Annuities are a financial product that allow you to convert your pension into a regular monthly income that is designed to last you for the rest of your life.
When you are quoted for an annuity, you’ll be given a rate as a %. You’ll need to multiply this figure by your pension pot to work out how much income you’ll get every year.
- For example, if you have £50,000 in your pension pot, and are offered an annuity at a rate of 5% per annum, you’ll get an income of £2500 every year until you die.
So, what is changing with Annuities and the Marketplace?
The Conservative Government announced in the 2014 Budget, that from April 2015, people will be allowed to access their pensions as they wish from the point of retirement. You no longer are required to purchase an annuity. The tax rules on annuities are to become more flexible and this will make them a more attractive option.
Also, from April 2015 onwards, your partner or beneficiaries will receive the payments from a joint life, guaranteed or value protected annuity tax-free if you die before the age of 75. Over this age, there will be a marginal tax rate on the payments.
What are the different types of annuity available?
There are a variety of annuities for you to choose from that are suited to your (plus your partner’s needs)
- Single life annuity – all the income is paid to you (every month)
- Joint life annuity – some or all of your income is paid to your partner after your death
- Enhanced annuities – you are paid more income if you have a medical condition
- Escalating annuities – your income rises every year (inflation proof)
- Flexible annuities – part of your money remains invested. This gives you the option for your income to grow (also decline) these are complex products. You do get some guaranteed income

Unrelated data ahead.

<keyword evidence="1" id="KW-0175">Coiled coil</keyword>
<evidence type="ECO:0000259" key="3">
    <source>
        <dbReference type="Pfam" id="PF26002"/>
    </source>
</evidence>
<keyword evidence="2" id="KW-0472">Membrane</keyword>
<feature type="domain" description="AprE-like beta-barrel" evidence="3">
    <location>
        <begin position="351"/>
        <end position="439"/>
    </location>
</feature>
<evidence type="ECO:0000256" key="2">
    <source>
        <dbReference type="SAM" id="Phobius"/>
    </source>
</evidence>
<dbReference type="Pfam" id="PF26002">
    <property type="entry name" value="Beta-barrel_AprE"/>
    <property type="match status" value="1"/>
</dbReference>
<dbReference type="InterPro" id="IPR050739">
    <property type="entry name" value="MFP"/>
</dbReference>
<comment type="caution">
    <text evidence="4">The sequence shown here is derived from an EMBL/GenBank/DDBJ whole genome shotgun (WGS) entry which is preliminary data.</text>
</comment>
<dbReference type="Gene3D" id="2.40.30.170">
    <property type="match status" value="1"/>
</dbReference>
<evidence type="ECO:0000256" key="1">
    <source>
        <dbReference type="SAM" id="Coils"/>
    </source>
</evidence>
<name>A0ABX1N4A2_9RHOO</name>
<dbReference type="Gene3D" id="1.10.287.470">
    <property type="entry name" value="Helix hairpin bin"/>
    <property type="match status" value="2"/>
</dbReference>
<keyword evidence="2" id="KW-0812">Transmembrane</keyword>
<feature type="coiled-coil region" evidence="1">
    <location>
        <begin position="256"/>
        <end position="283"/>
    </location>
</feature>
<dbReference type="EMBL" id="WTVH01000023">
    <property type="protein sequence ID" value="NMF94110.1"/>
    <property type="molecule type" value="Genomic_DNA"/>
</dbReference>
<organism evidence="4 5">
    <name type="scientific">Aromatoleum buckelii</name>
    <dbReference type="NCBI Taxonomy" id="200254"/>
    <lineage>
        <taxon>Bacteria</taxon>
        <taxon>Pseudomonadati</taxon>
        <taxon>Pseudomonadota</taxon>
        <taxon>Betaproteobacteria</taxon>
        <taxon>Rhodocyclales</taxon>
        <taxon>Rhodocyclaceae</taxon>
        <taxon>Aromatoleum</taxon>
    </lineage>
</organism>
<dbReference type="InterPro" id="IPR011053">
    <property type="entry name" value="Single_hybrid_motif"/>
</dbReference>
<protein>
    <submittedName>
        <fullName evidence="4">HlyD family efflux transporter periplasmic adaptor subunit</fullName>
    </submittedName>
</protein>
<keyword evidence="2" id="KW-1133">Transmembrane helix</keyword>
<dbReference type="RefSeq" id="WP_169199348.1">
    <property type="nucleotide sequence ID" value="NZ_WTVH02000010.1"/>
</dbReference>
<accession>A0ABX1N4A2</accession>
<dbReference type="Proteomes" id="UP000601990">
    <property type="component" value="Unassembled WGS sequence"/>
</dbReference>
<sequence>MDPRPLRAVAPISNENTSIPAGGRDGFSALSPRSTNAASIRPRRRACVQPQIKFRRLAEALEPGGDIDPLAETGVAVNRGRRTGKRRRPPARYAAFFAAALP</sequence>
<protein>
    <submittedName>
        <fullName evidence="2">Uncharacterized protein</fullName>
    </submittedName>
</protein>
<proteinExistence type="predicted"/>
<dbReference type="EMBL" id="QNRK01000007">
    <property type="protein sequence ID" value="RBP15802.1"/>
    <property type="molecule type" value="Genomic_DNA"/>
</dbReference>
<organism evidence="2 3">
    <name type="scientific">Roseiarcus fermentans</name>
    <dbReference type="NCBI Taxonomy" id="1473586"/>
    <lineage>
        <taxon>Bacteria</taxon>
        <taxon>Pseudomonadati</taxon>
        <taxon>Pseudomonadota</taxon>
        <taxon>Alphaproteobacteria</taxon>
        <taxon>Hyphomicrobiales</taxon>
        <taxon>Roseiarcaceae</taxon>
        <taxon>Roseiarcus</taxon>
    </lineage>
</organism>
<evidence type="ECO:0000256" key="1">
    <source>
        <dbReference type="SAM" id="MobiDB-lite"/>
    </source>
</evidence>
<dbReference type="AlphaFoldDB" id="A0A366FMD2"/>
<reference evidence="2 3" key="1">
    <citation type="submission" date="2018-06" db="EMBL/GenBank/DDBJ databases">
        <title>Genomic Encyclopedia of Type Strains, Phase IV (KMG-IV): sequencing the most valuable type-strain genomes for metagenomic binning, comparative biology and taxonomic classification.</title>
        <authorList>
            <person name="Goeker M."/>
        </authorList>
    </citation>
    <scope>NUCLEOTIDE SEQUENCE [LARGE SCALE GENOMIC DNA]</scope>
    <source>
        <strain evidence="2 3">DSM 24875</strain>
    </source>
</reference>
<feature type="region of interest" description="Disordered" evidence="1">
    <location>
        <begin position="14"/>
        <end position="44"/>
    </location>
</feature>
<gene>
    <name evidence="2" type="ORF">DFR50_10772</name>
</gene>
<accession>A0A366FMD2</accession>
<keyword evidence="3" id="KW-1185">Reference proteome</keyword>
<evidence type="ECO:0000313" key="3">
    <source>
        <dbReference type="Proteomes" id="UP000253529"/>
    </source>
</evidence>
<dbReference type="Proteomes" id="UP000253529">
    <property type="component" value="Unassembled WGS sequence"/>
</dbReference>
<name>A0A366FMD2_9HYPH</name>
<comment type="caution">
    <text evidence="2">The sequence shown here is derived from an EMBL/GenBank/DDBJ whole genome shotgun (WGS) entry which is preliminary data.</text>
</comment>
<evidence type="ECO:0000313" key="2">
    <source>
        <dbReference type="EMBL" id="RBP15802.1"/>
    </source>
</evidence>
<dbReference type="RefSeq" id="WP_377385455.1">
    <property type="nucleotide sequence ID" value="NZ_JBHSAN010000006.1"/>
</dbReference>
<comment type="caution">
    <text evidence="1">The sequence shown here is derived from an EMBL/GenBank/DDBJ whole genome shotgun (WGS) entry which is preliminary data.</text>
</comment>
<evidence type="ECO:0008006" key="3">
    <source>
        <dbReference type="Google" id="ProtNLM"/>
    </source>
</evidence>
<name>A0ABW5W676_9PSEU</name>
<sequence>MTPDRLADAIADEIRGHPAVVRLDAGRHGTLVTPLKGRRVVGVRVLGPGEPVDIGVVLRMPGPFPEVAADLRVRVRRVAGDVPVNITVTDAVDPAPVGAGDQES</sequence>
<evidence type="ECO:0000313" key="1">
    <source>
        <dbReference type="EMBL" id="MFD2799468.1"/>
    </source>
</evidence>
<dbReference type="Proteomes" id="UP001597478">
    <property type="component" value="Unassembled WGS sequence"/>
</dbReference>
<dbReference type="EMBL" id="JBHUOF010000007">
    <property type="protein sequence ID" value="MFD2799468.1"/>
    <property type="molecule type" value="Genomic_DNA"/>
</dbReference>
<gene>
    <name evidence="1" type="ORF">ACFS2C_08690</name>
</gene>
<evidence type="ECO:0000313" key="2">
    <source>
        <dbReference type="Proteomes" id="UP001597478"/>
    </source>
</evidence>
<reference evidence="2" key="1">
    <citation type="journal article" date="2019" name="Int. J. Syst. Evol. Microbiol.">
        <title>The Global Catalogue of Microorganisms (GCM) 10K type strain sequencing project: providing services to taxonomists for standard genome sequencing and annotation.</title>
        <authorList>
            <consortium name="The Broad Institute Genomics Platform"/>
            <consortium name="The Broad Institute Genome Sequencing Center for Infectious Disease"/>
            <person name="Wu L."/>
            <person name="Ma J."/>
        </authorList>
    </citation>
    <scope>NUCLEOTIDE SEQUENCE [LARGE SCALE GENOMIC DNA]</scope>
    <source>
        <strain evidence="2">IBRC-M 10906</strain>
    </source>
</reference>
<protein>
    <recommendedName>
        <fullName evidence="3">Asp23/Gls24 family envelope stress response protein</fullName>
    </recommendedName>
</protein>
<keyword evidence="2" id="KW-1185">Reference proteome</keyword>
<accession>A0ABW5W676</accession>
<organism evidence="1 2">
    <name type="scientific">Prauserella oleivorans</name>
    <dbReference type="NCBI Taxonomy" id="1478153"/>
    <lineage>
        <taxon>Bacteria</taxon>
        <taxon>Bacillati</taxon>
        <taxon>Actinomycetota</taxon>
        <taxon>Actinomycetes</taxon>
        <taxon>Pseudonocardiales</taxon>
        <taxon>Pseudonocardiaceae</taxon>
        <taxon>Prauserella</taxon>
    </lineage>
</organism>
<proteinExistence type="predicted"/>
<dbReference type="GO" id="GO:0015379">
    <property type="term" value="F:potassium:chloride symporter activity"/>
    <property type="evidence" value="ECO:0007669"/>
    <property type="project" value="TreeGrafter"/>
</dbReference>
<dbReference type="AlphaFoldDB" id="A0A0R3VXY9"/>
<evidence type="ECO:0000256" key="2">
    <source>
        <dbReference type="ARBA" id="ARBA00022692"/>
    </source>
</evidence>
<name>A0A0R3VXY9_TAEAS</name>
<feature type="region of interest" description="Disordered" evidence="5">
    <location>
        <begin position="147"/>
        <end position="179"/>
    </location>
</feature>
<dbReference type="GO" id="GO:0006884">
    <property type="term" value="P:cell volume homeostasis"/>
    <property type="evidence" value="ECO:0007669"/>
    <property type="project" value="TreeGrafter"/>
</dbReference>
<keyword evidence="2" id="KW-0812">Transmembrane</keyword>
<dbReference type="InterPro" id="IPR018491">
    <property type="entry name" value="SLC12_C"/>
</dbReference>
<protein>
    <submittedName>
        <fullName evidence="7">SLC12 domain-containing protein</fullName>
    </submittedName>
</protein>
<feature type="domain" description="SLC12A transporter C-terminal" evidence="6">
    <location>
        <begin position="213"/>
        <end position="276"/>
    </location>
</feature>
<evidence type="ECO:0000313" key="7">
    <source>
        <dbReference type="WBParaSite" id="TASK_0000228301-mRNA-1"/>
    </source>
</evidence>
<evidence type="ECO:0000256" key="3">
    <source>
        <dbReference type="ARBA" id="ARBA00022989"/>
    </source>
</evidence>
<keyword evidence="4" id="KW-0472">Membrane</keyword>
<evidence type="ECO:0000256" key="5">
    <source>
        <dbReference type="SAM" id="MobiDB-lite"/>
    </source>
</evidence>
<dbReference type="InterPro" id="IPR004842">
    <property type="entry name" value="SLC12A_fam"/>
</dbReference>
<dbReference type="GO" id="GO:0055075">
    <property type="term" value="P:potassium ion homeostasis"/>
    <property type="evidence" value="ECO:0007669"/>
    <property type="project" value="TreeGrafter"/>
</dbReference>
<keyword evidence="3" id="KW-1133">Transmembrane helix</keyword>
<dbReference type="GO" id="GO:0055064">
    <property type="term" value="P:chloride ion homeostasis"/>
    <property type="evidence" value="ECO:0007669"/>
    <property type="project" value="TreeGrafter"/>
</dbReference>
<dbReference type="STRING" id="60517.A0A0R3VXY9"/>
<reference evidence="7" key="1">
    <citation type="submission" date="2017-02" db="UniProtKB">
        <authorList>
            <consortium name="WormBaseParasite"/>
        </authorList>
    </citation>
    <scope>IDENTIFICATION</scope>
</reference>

- Fixed-term annuities – these pay out for a fixed period only, after which you get a lump some
- Investment annuities – your money is always invested – it gives a potential for a higher income
Cashing in your annuity
People who have already bought an annuity will now be able to trade them in for a lump sum without a hefty tax charge from April 2016. Chancellor George Osborne announced in the 2015 Budget that there will be a consultation to enable the removal of restrictions on buying or selling an annuity.
Who can buy an annuity?
- If you have a defined contribution workplace pension
- Personal Pension
If you are on a defined benefit, or final salary, these types of pension pay you an income directly, so there’s no need to buy an annuity.Some workplace pension schemes may allow the pension trustees to automatically buy an annuity for you. The pension trustees are the people designated to look after your pension savings. Ascertain what your options are from your workplace pension scheme manager.